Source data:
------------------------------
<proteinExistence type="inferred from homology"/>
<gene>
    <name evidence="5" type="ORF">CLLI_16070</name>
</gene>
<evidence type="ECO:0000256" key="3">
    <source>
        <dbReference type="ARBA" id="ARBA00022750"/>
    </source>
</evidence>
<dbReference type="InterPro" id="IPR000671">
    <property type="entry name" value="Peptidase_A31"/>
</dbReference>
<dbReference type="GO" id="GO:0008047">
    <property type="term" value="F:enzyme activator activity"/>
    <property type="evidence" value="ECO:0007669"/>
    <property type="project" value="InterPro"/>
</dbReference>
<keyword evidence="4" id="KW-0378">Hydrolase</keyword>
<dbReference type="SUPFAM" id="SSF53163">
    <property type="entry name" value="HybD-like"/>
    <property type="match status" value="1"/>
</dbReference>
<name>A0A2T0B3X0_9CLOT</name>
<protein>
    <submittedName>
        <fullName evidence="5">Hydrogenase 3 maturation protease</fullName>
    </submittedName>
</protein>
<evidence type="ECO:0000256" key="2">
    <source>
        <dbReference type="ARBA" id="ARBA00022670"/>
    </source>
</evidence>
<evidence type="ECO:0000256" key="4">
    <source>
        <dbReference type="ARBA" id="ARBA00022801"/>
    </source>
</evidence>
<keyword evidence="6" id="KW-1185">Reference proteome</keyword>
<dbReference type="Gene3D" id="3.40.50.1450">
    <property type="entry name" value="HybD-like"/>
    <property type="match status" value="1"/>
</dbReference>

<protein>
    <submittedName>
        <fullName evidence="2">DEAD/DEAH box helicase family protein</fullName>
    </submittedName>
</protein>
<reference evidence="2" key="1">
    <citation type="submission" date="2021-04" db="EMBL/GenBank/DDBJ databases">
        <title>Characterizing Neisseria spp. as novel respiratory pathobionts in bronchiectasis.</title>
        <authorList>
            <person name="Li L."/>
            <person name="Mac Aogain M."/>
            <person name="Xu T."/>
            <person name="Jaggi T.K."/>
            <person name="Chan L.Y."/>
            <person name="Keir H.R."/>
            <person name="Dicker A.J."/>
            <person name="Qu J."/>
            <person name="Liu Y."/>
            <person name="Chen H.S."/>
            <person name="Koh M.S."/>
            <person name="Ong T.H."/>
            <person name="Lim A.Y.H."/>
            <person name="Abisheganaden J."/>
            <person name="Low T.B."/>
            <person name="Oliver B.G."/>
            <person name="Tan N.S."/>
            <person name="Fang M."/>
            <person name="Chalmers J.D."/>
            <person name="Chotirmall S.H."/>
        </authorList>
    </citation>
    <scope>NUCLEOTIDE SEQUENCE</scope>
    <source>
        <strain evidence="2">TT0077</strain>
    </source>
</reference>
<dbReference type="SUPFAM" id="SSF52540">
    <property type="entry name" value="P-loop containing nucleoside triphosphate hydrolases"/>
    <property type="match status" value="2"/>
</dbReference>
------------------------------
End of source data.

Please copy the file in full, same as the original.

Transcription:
<proteinExistence type="inferred from homology"/>
<gene>
    <name evidence="5" type="ORF">CLLI_16070</name>
</gene>
<evidence type="ECO:0000256" key="3">
    <source>
        <dbReference type="ARBA" id="ARBA00022750"/>
    </source>
</evidence>
<dbReference type="InterPro" id="IPR000671">
    <property type="entry name" value="Peptidase_A31"/>
</dbReference>
<dbReference type="GO" id="GO:0008047">
    <property type="term" value="F:enzyme activator activity"/>
    <property type="evidence" value="ECO:0007669"/>
    <property type="project" value="InterPro"/>
</dbReference>
<keyword evidence="4" id="KW-0378">Hydrolase</keyword>
<dbReference type="SUPFAM" id="SSF53163">
    <property type="entry name" value="HybD-like"/>
    <property type="match status" value="1"/>
</dbReference>
<name>A0A2T0B3X0_9CLOT</name>
<protein>
    <submittedName>
        <fullName evidence="5">Hydrogenase 3 maturation protease</fullName>
    </submittedName>
</protein>
<evidence type="ECO:0000256" key="2">
    <source>
        <dbReference type="ARBA" id="ARBA00022670"/>
    </source>
</evidence>
<evidence type="ECO:0000256" key="4">
    <source>
        <dbReference type="ARBA" id="ARBA00022801"/>
    </source>
</evidence>
<keyword evidence="6" id="KW-1185">Reference proteome</keyword>
<dbReference type="Gene3D" id="3.40.50.1450">
    <property type="entry name" value="HybD-like"/>
    <property type="match status" value="1"/>
</dbReference>

<protein>
    <submittedName>
        <fullName evidence="2">DEAD/DEAH box helicase family protein</fullName>
    </submittedName>
</protein>
<reference evidence="2" key="1">
    <citation type="submission" date="2021-04" db="EMBL/GenBank/DDBJ databases">
        <title>Characterizing Neisseria spp. as novel respiratory pathobionts in bronchiectasis.</title>
        <authorList>
            <person name="Li L."/>
            <person name="Mac Aogain M."/>
            <person name="Xu T."/>
            <person name="Jaggi T.K."/>
            <person name="Chan L.Y."/>
            <person name="Keir H.R."/>
            <person name="Dicker A.J."/>
            <person name="Qu J."/>
            <person name="Liu Y."/>
            <person name="Chen H.S."/>
            <person name="Koh M.S."/>
            <person name="Ong T.H."/>
            <person name="Lim A.Y.H."/>
            <person name="Abisheganaden J."/>
            <person name="Low T.B."/>
            <person name="Oliver B.G."/>
            <person name="Tan N.S."/>
            <person name="Fang M."/>
            <person name="Chalmers J.D."/>
            <person name="Chotirmall S.H."/>
        </authorList>
    </citation>
    <scope>NUCLEOTIDE SEQUENCE</scope>
    <source>
        <strain evidence="2">TT0077</strain>
    </source>
</reference>
<dbReference type="SUPFAM" id="SSF52540">
    <property type="entry name" value="P-loop containing nucleoside triphosphate hydrolases"/>
    <property type="match status" value="2"/>
</dbReference>